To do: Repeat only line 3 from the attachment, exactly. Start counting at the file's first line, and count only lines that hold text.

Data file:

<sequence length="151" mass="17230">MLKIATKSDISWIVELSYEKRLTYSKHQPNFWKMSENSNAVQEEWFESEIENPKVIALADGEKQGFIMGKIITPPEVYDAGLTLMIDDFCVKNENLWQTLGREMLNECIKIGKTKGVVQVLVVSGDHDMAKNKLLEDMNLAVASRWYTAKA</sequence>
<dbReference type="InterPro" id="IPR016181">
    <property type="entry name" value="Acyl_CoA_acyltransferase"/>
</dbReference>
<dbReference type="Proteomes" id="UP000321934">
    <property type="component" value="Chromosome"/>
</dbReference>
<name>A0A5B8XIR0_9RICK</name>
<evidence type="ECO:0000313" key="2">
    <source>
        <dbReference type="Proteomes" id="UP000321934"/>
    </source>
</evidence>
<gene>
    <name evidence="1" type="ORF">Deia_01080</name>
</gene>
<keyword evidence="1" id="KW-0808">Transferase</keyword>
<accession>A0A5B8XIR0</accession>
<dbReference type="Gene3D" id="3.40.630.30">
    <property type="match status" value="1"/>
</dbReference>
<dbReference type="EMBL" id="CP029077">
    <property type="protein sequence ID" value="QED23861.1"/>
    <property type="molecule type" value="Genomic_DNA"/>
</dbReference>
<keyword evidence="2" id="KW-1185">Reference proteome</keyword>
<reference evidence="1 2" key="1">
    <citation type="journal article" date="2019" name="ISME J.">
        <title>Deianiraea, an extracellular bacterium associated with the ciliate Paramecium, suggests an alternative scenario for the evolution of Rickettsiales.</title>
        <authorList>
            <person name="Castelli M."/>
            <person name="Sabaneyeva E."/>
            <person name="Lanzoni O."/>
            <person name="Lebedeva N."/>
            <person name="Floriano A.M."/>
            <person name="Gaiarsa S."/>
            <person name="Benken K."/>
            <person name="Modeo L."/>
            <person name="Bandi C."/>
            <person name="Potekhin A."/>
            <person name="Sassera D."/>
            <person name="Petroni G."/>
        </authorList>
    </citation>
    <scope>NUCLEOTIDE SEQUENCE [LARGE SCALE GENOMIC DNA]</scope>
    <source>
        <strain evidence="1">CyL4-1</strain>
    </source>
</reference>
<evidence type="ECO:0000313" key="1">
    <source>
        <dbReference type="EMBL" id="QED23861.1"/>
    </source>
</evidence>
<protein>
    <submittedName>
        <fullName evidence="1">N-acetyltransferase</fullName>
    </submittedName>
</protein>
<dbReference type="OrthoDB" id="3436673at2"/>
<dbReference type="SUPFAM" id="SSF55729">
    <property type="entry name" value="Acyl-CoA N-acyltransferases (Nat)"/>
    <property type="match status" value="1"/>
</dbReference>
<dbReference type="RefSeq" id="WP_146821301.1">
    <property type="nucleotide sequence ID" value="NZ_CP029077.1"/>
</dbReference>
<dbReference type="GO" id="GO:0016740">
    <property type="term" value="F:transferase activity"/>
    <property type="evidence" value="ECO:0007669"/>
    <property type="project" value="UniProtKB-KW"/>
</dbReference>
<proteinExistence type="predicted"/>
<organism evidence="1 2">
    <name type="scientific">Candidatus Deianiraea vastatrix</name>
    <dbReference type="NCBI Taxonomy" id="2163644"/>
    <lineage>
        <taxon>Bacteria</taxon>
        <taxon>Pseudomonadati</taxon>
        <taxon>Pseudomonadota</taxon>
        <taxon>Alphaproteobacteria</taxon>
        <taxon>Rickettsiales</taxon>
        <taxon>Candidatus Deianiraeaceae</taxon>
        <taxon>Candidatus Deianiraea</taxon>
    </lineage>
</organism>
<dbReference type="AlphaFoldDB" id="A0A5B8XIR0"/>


    <property type="entry name" value="Acyl_CoA_acyltransferase"/>